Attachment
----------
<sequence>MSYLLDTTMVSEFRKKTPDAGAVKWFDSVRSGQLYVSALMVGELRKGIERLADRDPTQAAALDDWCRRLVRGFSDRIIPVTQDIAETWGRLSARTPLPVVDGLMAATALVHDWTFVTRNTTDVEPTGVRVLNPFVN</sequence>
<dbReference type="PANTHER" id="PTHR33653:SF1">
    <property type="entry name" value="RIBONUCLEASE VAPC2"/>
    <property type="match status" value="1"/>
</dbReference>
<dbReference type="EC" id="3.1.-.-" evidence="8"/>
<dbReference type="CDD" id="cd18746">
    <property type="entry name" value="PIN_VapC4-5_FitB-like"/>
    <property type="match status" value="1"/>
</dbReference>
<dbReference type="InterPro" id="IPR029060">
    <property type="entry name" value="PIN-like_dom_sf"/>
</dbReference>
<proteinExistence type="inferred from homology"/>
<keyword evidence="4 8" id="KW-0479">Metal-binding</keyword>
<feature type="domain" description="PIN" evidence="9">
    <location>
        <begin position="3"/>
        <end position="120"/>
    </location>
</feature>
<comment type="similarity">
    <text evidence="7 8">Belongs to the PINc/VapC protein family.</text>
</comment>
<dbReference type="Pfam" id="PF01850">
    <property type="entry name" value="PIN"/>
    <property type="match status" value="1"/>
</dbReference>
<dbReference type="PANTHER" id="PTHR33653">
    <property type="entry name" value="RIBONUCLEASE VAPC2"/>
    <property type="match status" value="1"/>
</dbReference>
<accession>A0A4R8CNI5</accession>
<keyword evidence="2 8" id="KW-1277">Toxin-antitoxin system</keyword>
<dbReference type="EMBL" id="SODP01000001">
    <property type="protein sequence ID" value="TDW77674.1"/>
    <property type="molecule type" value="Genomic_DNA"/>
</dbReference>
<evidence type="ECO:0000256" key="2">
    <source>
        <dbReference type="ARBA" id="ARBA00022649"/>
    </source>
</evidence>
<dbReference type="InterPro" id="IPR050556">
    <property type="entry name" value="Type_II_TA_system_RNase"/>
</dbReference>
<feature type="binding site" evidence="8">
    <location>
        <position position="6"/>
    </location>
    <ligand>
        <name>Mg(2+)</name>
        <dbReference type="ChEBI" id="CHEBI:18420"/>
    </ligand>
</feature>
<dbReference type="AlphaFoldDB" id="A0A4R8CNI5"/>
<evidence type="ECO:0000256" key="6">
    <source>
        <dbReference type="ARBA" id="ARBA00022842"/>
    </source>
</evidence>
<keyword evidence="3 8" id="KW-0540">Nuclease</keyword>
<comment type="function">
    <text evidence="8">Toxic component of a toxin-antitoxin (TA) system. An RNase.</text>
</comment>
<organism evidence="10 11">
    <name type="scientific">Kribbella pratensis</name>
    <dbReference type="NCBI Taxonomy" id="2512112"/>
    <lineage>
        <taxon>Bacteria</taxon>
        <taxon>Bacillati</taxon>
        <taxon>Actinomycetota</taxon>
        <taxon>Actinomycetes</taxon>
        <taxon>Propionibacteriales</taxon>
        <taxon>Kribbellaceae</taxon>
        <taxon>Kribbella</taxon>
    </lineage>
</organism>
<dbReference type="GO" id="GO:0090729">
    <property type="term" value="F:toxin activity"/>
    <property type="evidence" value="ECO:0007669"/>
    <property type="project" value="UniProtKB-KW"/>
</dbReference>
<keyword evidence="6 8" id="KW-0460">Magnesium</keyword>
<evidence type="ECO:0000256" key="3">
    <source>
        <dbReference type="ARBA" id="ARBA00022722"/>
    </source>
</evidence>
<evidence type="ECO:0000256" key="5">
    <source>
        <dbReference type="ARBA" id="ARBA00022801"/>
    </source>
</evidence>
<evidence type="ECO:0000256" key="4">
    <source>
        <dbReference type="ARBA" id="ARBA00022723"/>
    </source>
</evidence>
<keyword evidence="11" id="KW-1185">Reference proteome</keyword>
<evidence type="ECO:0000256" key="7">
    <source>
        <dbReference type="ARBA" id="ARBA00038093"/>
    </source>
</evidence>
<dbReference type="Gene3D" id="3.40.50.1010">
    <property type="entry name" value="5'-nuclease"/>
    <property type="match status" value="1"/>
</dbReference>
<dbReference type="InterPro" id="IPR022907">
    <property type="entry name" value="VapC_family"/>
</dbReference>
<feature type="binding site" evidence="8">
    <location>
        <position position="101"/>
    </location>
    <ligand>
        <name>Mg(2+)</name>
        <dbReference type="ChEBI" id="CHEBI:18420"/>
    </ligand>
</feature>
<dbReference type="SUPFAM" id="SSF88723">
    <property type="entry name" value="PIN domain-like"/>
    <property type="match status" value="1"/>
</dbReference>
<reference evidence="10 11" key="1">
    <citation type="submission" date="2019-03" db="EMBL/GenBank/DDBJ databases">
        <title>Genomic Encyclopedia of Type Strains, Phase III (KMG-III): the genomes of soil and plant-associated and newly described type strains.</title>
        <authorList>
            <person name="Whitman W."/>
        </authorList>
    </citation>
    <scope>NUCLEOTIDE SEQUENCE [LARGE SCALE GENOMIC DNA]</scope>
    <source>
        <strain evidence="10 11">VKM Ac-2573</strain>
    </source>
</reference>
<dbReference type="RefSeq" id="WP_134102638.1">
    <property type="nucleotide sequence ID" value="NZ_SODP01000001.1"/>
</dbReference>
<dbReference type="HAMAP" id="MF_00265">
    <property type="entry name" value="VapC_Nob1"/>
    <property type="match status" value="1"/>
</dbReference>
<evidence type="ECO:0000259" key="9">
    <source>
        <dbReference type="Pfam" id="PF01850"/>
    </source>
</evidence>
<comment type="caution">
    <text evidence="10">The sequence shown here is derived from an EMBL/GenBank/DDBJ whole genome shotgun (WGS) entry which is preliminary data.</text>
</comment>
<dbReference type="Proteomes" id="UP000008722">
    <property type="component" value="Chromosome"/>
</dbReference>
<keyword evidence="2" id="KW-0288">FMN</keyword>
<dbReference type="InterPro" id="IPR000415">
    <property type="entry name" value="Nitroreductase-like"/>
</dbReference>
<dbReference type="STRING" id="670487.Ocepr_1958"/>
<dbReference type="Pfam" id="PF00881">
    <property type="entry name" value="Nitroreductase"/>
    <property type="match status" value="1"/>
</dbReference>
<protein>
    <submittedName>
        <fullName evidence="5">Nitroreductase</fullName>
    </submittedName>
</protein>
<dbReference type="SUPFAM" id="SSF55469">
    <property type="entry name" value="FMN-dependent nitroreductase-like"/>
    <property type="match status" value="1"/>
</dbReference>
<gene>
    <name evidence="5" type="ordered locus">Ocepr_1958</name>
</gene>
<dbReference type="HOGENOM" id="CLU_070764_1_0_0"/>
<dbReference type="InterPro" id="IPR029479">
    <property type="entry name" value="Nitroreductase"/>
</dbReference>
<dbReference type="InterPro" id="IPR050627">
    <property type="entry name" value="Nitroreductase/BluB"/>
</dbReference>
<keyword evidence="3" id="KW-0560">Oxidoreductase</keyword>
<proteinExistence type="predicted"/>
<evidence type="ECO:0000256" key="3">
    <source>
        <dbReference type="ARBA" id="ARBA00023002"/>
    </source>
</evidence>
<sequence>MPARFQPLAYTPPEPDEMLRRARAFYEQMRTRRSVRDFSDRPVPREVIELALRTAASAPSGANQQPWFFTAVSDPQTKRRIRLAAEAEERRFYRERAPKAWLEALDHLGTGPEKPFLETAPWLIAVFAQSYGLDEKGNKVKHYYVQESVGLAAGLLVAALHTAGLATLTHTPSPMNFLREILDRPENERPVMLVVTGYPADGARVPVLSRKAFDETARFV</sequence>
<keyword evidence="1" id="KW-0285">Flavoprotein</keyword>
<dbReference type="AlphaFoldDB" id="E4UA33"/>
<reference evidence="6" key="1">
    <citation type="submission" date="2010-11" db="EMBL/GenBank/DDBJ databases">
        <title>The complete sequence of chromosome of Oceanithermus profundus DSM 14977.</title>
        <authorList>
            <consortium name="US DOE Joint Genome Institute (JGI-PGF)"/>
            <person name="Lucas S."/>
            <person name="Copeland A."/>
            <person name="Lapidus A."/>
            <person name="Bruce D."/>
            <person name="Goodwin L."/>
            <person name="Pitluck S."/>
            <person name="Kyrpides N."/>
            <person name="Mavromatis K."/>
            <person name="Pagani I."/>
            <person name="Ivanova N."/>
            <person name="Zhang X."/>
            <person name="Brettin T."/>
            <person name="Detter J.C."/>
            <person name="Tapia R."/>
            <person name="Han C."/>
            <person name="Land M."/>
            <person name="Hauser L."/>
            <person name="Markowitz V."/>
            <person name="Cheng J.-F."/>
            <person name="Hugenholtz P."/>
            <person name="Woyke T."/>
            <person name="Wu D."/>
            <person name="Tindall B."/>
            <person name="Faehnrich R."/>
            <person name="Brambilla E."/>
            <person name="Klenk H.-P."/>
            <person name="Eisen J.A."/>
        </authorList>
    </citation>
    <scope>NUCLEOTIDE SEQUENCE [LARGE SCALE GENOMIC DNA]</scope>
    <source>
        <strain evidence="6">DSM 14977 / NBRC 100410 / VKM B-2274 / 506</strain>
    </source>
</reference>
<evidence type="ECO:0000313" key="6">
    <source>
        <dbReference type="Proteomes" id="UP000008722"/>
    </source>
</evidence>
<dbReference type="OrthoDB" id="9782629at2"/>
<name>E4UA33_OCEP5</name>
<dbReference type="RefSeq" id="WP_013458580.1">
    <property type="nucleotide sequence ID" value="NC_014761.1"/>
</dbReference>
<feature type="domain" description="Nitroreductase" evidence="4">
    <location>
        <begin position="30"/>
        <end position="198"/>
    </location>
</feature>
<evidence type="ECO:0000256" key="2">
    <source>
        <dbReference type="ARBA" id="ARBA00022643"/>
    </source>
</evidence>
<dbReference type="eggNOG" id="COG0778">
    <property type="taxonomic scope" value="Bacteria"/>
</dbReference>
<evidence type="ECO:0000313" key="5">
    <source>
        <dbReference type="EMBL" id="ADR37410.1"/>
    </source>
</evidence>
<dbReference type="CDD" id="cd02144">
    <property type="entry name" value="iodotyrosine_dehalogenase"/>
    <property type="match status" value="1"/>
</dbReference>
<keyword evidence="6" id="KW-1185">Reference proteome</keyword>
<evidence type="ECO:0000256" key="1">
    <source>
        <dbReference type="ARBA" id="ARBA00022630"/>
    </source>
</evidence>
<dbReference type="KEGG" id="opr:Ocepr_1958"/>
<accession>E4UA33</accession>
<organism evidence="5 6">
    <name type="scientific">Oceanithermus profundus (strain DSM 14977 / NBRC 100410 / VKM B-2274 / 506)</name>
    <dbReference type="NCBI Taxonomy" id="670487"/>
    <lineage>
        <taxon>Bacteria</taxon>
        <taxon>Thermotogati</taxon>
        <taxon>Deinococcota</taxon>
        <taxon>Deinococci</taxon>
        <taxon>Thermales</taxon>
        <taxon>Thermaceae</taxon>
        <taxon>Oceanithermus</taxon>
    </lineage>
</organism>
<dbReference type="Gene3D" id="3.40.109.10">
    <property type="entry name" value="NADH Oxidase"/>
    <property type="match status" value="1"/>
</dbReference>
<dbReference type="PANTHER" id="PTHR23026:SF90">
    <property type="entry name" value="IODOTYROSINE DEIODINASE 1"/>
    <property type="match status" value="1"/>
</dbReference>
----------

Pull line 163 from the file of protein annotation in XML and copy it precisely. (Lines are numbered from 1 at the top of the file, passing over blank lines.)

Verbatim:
    <property type="match status" value="1"/>